BiblioBitch: Maxine Banks is Getting Married

Biblio Bitch

Maxine Banks is Getting Married coverLori Aurelia Williams has been one of my favorite authors since high school, when I was lucky enough to stumble across When Kambia Elaine Flew In From Neptune. Williams’ debut novel was a poetic, mesmerizing story of a working-class family in Houston. It also was the rare story to deal with sexual abuse in a believable yet unexploitative manner, as the narrator slowly discovered that her friend, the title character, was being prostituted by her guardian. Williams went on to write sequel Shayla’s Double Brown Baby Blues and additional novel Broken China, and while the latter drew controversy for its depiction of teenage motherhood and stripping, I admire both of those works as well.

So it was that I approached Maxine Banks is Getting Married with astronomical expectations. Williams’ first published book in five years, Maxine Banks features a seventeen-year-old protagonist, her oldest yet and arguably her strongest. Seeing her friend Tia’s (a character from Williams’ first two books) happiness at marrying her longtime boyfriend, Maxine suspects that marriage is the answer to her own life’s inadequacies. After all, she loves her sweetheart, Brian… and hates living with her hypercritical mother and her mother’s many abusive lovers. It quickly becomes apparent that what Maxine is actually after is escape, and she’s been forbidden to shack up while unwed. As they’re underage, the couple fakes a pregnancy in order to get their parents’ legal consent to marry. By the time their anticlimactic walk down the aisle rolls around, though, mild-mannered Brian has begun an affair with Shell, the classmate down the street, and he moves out of their new house. Brian’s father, firmly on Maxine’s side, offers to help pay the bills if she takes in Brian’s troubled cousin, Demonee. Though Maxine feels she has failed at being a wife, she must learn, in effect, to be a mother.

The marketing, cover and title of this book are misleading, as Maxine and Brian separate well before the halfway point. This might come as a disappointment for readers hoping for criticism of wedding culture (and I’m raising my hand here) but Demonee proves more compelling than Maxine’s marriage. Though she has repeatedly gotten into trouble at school, it quickly comes to light that Demonee was kicked out of her house for being gay and that much of her angst comes from believing herself to be unlovable because of her attractions. The development of Maxine’s and Demonee’s friendship is tender and honest, especially since Maxine is only starting to work through her own homophobia.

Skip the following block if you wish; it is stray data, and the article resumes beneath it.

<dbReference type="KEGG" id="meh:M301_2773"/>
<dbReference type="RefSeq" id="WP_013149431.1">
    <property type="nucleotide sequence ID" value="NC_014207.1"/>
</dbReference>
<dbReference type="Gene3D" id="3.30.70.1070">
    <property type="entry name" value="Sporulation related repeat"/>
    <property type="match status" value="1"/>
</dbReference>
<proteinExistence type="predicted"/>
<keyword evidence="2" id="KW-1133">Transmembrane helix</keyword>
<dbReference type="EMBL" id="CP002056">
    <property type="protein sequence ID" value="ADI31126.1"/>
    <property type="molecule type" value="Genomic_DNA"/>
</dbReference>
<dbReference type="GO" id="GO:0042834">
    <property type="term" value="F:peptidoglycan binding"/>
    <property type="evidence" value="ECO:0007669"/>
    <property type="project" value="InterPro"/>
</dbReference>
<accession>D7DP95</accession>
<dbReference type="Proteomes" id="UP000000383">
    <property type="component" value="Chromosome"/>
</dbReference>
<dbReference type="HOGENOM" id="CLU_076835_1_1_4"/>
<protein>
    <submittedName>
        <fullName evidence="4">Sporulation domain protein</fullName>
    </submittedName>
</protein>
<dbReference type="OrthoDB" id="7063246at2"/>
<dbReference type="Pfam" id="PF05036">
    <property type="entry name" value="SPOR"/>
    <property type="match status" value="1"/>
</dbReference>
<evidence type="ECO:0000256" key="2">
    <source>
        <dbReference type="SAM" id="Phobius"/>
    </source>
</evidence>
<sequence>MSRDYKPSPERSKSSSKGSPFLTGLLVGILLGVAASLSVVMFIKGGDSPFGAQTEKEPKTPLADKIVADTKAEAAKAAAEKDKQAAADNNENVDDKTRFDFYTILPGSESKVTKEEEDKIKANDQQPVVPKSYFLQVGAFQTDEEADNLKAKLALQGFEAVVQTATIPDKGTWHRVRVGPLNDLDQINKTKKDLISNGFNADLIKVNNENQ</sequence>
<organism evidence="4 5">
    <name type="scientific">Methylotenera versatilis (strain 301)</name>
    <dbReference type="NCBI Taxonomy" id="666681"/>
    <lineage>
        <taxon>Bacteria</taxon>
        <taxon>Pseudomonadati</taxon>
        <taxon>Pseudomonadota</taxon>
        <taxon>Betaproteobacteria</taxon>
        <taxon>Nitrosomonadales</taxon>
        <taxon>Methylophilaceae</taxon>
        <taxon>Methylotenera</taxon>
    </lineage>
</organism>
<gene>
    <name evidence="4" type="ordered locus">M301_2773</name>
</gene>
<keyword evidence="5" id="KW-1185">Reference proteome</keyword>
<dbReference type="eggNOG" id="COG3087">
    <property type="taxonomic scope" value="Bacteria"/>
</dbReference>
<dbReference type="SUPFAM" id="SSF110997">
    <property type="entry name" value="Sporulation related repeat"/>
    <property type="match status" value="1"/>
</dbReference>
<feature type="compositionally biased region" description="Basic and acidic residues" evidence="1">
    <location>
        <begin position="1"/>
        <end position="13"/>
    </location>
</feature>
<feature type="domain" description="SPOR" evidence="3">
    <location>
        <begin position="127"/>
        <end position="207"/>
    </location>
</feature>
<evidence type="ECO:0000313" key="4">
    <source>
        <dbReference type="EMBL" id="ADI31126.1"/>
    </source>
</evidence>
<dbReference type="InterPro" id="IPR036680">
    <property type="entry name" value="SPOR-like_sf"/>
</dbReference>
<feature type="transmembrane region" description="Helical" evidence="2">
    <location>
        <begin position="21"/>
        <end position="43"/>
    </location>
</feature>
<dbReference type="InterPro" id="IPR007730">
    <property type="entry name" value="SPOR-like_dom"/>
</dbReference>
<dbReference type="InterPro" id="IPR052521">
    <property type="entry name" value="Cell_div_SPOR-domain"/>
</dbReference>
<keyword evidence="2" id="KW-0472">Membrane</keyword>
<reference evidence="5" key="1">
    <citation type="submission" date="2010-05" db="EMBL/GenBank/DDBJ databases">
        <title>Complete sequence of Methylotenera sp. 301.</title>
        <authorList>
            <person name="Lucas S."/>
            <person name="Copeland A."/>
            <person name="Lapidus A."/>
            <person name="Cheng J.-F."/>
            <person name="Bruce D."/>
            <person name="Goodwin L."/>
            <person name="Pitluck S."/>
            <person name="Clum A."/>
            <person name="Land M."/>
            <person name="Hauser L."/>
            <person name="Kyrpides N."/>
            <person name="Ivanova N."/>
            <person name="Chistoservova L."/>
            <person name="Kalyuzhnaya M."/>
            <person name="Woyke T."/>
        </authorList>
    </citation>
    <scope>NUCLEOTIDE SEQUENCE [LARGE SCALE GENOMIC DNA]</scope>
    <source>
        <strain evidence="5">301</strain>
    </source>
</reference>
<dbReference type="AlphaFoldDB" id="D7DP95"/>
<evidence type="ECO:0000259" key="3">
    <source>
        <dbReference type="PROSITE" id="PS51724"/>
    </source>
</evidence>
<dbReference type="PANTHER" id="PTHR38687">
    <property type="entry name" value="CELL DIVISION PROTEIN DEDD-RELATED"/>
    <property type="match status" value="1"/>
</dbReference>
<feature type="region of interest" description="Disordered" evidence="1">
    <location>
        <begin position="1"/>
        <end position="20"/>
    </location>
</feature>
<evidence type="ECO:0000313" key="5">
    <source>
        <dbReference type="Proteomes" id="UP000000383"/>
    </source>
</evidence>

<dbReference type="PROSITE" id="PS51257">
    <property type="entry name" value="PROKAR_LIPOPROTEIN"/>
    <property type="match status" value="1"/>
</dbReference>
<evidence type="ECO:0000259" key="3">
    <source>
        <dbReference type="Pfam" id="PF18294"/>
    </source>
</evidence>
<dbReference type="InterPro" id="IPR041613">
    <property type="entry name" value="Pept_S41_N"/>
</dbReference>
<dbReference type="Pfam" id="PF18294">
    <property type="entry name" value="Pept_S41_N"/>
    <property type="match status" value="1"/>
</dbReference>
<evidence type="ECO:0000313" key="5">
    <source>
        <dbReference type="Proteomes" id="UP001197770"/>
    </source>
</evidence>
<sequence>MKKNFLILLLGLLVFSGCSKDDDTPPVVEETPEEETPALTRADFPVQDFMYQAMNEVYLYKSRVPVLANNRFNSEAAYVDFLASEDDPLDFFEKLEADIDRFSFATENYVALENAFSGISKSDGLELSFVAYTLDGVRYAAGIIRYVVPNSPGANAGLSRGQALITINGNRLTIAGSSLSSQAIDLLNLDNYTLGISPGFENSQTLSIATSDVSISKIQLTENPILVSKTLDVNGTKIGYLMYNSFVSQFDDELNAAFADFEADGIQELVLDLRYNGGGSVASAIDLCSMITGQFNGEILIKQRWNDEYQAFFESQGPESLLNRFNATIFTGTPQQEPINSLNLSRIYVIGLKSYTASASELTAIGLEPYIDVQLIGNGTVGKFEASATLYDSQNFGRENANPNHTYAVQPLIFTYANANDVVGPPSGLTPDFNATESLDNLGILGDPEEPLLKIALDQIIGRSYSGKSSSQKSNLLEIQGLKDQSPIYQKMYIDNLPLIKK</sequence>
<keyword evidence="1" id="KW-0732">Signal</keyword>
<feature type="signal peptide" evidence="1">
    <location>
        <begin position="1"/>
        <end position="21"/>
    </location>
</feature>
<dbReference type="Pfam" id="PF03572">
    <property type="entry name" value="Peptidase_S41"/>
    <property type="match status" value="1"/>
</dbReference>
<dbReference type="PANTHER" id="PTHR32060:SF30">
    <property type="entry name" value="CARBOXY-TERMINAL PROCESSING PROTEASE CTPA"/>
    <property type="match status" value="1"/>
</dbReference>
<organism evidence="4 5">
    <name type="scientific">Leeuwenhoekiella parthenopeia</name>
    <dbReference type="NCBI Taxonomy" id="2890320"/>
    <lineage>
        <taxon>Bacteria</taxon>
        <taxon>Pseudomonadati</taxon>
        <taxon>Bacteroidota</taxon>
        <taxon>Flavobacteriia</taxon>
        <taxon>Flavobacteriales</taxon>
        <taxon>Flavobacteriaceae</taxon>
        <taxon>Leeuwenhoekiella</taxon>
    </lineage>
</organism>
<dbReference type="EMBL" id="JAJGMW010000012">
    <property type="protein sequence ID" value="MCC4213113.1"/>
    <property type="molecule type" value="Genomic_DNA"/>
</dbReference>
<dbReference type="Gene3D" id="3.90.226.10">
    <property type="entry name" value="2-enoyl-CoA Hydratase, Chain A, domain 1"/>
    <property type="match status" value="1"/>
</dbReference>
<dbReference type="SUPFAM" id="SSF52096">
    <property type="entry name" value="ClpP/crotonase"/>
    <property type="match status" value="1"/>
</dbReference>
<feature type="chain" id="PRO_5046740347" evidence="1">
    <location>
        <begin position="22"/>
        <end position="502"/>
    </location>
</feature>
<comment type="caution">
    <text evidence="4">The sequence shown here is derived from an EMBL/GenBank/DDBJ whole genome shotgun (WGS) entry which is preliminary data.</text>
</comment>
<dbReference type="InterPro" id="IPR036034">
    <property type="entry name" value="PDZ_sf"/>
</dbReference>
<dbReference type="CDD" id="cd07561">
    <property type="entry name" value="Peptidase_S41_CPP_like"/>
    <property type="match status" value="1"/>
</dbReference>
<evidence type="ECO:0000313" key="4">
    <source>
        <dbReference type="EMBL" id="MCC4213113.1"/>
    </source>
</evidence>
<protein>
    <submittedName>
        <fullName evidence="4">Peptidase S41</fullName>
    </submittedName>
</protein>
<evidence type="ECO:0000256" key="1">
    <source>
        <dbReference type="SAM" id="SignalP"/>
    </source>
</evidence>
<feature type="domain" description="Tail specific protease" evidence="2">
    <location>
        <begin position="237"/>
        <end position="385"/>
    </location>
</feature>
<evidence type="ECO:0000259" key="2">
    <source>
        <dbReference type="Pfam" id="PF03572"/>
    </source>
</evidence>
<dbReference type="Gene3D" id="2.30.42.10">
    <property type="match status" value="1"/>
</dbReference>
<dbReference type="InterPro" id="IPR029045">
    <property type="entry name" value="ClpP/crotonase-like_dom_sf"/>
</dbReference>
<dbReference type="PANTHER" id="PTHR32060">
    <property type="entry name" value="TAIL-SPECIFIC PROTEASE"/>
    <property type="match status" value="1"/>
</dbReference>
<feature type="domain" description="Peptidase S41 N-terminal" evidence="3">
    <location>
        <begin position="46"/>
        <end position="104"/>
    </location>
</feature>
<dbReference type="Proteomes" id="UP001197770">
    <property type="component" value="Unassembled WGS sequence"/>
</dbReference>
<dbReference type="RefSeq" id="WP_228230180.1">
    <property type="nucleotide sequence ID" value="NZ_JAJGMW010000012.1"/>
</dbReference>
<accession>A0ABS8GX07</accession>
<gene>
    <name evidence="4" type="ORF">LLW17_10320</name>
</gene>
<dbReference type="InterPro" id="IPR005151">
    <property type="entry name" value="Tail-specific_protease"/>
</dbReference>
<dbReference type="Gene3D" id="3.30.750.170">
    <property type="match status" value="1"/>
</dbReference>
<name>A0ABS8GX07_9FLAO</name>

Demonee aside, I enjoyed the struggle against the ad hominem woman-blaming that often occurs around divorce. Prior to the wedding, Brian asks Maxine if she’s sure she wants to be married but insists he’d be happy either way; after his affair, he accuses her of pushing him into something. With the exception of Shell, the characters rightfully chide him for his irresponsibility and lack of communication. Implications that Maxine is unlikeable for being assertive are effectively refuted.When Kambia Elaine Flew in from Neptune cover

Brian does, however, seem to morph overnight from a nice and mellow guy to a Nice Guy TM. Personally, I think his passive-aggression could have brought their marriage to a believable end without the infidelity, which struck me as a lazy way of advancing the plot. The depiction of Shell, additionally, made me cringe as she is largely an other woman stereotype who is repeatedly described as “trashy” and prone to sleeping around. Though Maxine admits that plenty of women try out the “video ho” look, she details each of Shell’s skimpy outfits as if this is an appropriate stand-in for characterization.

All in all, I found much to like about Maxine Banks but don’t consider it in the same league as Lori Aurelia Williams’ previous works. Still, my qualms have hardly diminished my eagerness to see more from her. Despite the diversity in Williams’ catalog of characters, queerness has never before come into play, and I found Demonee’s storyline to be an auspicious, if unsatisfying, beginning. Just as Williams’ first novel was mostly Kambia’s story, her newest belongs to Demonee. 

by Deb Jannerson
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